Shaped by the profoundly dysfunctional world he grew up in, Bruce McCulloch realizes things could very well have ended badly for him.
“I always had this weird world-view that didn’t go anywhere, and I ended up lucky to have a channel for it,” the iconic Kids in the Hall cast member says, on the line from a hotel in his former hometown of Calgary. “I could easily have been an angry guy working in a warehouse right now who’s the funniest guy there.”
Perhaps because of that world-view, friends were hard to come by during his formative years.
“There was only enough guys to fill a car, ever, in my world,” McCulloch reveals. “There were no girls—it was just sort of punk and drinking and fighting and being antisocietal and trying to be funny in weird ways.”
Looking back, he’s perfectly at peace with all that, mostly because it warped him into the person he is today.
The comedy renegade—famous for Kids characters such as the Flying Pig and Cabbage Head—notes that he’s done a lot of reflecting on his adolescence, and not just for his new touring show, Young Drunk Punk. As a father now raising two kids, he finds himself thinking back to a time marked by a broken home in a world that wasn’t exactly Leave It to Beaver. He wasn’t alone, as the neighbourhood he was raised in was seemingly overrun by lost kids and two kinds of parents: drunk happy ones and drunk mean ones.
“It is terrible,” McCulloch says wryly of his past. “My wife and I always discuss this, because we both came from fairly broken homes, and yet our kids are really happy. My kids are the age that I was when my mom left and the shit hit the fan, even though the shit was already on the fan well before it hit the fan. That made me the weird, complicated dude that I am, that sees the world in this weird way. So I’m happy that it formed me.”
One of the biggest benefits is that he has no shortage of comedic material to draw on, as is proven by Young Drunk Punk, which mixes storytelling, standup, and live music courtesy of Shadowy Men on a Shadowy Planet guitarist Brian Connelly. Unflinchingly autobiographical in nature, the work grew out of essays McCulloch penned for a Calgary paper. The pieces were partly about raising two young kids as a pyjama-wearing dad who lives in Hollywood, but mostly concerned with growing up a rebel in Cowtown, a city that, as he writes, “was not the forward-leaning city we see before us. Years ago, if you wore a pink T-shirt, you were ‘gay’. You were ‘gay’ if you didn’t have dirt on your face. Or kept change in your wallet. Or used words with more than two syllables.”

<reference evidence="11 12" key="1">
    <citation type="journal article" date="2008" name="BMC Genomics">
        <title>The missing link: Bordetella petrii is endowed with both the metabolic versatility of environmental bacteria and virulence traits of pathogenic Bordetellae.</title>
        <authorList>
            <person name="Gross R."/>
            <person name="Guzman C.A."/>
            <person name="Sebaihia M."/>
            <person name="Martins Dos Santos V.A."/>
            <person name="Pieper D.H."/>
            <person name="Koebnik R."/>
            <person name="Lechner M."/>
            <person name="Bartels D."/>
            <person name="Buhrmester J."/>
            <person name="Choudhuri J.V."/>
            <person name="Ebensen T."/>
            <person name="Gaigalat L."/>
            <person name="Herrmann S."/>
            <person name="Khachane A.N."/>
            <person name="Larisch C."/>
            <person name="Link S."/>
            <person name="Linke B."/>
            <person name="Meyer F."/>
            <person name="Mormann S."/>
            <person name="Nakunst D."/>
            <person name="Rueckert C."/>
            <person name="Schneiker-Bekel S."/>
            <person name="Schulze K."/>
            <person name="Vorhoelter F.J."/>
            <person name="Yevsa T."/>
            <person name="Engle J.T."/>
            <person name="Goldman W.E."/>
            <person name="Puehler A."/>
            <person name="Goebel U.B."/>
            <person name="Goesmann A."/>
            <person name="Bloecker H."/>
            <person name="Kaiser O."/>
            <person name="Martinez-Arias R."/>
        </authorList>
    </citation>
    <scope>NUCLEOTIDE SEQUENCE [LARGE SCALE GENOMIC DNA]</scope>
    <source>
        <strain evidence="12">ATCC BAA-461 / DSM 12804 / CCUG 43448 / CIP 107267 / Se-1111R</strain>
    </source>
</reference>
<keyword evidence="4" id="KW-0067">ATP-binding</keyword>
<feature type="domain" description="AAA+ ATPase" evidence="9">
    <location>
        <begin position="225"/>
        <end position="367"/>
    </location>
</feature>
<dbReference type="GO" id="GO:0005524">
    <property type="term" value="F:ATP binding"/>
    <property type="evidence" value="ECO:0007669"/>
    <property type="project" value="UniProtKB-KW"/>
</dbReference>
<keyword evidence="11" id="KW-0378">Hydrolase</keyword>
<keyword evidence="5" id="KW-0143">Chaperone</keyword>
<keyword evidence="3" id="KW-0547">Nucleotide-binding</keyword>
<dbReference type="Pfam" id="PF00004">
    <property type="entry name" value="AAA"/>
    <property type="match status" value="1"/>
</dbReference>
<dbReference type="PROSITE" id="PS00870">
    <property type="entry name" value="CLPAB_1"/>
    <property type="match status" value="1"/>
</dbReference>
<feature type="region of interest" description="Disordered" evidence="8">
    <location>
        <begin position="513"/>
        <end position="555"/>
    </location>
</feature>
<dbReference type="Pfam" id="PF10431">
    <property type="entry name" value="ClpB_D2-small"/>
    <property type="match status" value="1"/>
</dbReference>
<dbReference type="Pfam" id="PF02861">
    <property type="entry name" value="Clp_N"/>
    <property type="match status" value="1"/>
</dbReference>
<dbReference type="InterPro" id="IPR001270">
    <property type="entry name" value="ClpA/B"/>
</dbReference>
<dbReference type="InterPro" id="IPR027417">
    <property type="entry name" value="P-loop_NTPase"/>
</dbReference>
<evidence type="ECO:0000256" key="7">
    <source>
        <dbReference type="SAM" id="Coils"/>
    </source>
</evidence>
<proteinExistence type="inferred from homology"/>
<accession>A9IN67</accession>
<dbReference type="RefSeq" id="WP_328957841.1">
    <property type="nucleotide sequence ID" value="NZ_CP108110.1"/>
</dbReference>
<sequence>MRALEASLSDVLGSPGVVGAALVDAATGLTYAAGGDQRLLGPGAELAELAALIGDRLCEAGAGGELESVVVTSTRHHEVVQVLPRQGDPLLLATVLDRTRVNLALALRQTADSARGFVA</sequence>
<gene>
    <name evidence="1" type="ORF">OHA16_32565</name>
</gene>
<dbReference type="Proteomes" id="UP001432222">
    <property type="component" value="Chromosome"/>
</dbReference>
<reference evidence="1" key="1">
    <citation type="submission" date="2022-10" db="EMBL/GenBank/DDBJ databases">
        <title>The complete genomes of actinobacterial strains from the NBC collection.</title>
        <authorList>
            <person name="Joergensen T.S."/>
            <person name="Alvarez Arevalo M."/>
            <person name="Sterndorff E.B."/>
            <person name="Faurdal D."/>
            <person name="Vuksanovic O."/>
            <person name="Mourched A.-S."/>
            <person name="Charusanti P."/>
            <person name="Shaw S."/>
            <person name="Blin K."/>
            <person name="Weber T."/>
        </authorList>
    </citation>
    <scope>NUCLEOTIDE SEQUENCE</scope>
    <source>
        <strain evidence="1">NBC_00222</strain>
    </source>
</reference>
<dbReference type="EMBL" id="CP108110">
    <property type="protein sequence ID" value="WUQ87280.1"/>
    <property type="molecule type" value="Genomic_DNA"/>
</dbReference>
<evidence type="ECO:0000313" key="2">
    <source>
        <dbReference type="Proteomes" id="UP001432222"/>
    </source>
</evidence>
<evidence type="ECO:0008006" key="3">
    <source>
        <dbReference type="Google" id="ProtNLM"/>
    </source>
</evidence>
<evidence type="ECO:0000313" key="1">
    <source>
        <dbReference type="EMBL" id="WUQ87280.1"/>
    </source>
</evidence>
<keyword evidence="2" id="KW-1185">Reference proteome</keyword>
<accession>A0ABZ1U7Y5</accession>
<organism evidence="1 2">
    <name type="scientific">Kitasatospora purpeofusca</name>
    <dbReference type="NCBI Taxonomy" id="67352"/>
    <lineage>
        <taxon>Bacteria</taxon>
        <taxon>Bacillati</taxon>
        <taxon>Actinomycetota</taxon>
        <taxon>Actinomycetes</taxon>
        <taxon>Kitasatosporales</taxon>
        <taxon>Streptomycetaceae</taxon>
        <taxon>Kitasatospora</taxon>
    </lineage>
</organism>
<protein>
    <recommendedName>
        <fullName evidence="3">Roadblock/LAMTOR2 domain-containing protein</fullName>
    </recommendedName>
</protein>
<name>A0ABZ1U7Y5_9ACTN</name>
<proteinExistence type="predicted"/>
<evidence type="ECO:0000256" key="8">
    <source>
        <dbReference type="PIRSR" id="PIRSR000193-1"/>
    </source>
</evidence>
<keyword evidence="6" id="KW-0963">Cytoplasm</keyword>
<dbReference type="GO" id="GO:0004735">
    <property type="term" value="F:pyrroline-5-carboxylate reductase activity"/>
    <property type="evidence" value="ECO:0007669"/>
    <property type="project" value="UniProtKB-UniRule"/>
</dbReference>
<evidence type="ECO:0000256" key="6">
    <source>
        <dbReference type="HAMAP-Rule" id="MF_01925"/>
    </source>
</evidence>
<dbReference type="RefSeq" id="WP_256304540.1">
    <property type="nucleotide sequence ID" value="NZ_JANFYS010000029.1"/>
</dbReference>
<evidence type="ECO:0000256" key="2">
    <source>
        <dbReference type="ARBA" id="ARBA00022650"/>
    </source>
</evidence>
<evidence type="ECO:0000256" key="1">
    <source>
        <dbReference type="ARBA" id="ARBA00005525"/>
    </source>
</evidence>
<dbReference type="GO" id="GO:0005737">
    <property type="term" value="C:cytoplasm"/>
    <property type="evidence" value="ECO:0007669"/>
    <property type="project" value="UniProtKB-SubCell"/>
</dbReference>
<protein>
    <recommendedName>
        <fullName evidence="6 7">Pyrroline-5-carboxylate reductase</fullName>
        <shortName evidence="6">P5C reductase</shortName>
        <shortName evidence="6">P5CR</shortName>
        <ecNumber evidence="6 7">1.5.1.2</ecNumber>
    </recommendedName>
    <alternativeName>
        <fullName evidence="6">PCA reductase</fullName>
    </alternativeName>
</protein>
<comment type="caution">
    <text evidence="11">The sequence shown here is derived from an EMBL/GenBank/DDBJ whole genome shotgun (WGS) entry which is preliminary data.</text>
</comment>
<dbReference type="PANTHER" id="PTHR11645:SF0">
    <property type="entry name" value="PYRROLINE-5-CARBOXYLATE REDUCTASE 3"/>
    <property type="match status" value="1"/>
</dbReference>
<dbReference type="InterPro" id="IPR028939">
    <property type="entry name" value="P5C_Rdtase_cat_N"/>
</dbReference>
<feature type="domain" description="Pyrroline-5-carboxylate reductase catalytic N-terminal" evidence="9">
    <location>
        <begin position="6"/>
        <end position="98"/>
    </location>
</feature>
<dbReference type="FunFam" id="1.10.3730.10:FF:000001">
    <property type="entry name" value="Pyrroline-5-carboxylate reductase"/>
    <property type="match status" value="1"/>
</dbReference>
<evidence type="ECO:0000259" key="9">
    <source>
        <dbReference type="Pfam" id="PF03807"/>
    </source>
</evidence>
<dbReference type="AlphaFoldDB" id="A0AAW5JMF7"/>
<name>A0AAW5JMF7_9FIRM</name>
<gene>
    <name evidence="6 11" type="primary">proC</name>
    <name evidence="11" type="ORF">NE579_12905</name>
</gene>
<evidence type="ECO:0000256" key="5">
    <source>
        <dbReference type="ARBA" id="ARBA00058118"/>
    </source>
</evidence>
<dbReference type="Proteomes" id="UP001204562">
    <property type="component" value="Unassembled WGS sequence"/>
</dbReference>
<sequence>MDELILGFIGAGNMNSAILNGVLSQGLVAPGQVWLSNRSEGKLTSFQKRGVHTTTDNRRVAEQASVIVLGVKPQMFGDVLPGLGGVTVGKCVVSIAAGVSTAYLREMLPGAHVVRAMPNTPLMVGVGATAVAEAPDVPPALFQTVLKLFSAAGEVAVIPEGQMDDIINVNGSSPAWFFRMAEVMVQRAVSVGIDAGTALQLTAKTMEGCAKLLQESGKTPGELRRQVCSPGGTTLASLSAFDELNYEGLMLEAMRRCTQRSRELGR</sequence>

“I was writing pieces for the Calgary Herald, and they were stories about my weird family, and my pretty wife, and about living in the Hollywood Hills in my pyjamas,” McCulloch explains. “They were sort of real, and sort of not, like about how my six-year-old son wants to be a sommelier. They started to gain momentum for me, so I sort of thought, ‘I’m going to do a show and I’m going to do a book’—it was all amorphous. Then an offer came to do SketchFest in Toronto last year.”
That gave McCulloch the push he needed to get serious about what would become Young Drunk Punk.
“I started writing out material,” he says. “The Young part is half of it. Being kind of an old guy having had a crappy family, and now having a slightly better one, is the other half of it.”
As good as things are now—McCulloch not only continues to act, but also has projects in development, including a Fox pilot with SNL alum Molly Shannon—his misspent youth sounds like something out of, well, a Kids in the Hall skit.
“I’d see every rock show that would ever come through,” he remembers. “I was the loser who would actually have his hand on the door of the Calgary Corral at noon, so when they opened the doors and you were going to see Nazareth, you’d run to the front of the stage and people would think you were crazy, me and my one friend.”
A lot of people from bad places end up masking the pain with the kind of self-destructive behaviour that leads to either death or rehab. The 52-year-old eventually found solace in comedy, but that wasn’t all that saved him.
“I was poised to go down that road, but I had a couple of things that were lucky,” he says. “First was rock music, which was an outlet for my anger in a way. I would crank Blue Öyster Cult as loud as the stereo would go. I also found athleticism—I was a marathon runner and a competitive weight lifter. Still, when I was 20, 21, I was as lost as anyone could be, framing houses in Canmore, Alberta, with a cruel German. It was like, ‘What the fuck is going to happen to me?’ But I found comedy, and it really was like I found my own religion. It was like someone realizing that they were gay, except that I realized that I was comedy.”
Young Drunk Punk, then, confirms the age-old idea that what doesn’t destroy you only makes you stronger. And, in the case of this former Young Drunk Punk, funnier.
“The great thing is that I do feel like I’ve transformed myself from an angry little asshole that had been the product of my family to a fairly good guy,” McCulloch says with a self-deprecating laugh. “It took until my 40s until I started caring about the world more than I did myself. Of course, being a punk is all ‘Ugh—look at me, I’m not like you. I don’t need your approval—and, yes, I do.’ So I marvel at the young Bruce McCulloch. But, wow, I can’t believe that he didn’t get killed.”